Page:Lake Ngami.djvu/74

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a dozen yards they will shoot tolerably well, but beyond that distance they are wretched marksmen.

The Damaras are divided into two large tribes, the Ovaherero and the Ovapantiereu, of which the former lives nearest to the sea; still, with the exception of a slight difference in the language, they appear to be one and the same people. They may again be divided into rich and poor Damaras,[1] or those who subsist on the produce of their herds, and those who have no cattle, or at least very few, and who live chiefly by the chase, and what wild fruit and roots they can pick up abroad. These are called Ovatjimba, and are looked upon with the utmost contempt by the prosperous classes, who reduce them to a state of slavery, and do not even scruple to take their lives.

But, as the Damaras are little known to Europeans, much is to be said of them, and they will require a chapter to themselves. I shall, therefore, reserve a more detailed account of their peculiarities, customs, manners, &c., to a later period, when I became better acquainted with them and their country.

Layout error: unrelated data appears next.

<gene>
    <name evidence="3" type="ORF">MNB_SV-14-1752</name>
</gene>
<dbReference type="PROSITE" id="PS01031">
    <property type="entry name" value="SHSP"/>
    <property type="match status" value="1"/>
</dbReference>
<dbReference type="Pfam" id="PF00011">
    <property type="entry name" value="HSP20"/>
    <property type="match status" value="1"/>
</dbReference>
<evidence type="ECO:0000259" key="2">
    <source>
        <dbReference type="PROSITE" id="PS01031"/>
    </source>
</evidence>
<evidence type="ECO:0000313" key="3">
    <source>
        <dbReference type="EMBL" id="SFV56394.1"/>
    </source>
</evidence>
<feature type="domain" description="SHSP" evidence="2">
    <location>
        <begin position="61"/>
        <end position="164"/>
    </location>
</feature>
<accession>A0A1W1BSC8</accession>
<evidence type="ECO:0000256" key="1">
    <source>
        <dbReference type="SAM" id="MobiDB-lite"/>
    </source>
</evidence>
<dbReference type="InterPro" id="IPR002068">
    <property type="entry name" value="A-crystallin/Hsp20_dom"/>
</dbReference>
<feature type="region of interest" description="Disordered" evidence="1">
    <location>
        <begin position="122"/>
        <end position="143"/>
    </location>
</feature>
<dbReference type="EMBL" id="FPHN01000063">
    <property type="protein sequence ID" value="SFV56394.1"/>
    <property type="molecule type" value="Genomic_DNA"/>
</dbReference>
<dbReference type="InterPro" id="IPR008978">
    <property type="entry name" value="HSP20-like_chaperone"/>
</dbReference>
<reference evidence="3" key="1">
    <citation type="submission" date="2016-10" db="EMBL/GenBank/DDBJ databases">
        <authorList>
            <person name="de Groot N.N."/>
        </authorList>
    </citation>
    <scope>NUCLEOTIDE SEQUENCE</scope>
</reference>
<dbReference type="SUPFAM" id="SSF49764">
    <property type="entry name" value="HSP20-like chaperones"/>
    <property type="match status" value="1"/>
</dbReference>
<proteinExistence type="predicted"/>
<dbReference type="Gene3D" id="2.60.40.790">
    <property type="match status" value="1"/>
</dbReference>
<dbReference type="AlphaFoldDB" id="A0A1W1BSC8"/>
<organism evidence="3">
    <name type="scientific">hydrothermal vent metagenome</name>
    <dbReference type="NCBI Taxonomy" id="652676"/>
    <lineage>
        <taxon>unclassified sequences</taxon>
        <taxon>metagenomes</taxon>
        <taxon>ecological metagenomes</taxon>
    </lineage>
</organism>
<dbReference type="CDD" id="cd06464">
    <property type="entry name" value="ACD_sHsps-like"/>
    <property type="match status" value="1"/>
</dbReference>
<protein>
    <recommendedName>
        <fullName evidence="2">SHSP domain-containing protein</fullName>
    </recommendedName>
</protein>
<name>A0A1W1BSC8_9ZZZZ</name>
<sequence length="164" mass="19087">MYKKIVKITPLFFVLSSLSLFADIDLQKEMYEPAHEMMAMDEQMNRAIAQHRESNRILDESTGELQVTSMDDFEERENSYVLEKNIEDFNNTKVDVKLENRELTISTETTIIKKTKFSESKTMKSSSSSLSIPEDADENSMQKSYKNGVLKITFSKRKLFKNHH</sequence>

In consequence of an unusually severe drought this year, most of the rain-pools in the neighborhood of Richterfeldt were dried up; but as spring-water was still to be found at that place, a great number of wild animals nightly congregated there. As usual under such circumstances, the game was followed by troops of lions, who were a constant annoyance to us. To guard against their attacks, we had on our first arrival made a strong fence or inclosure round the camp, but even then we did not feel very secure.

One evening these beasts were more than usually troublesome. The sun had hardly sunk below the horizon when they began their terror-striking music, and kept it up with-

  1. To prevent confusion, when speaking hereafter of these people, I shall simply call them Damaras, in contradistinction to the Hill-Damaras, who are a totally different race of natives.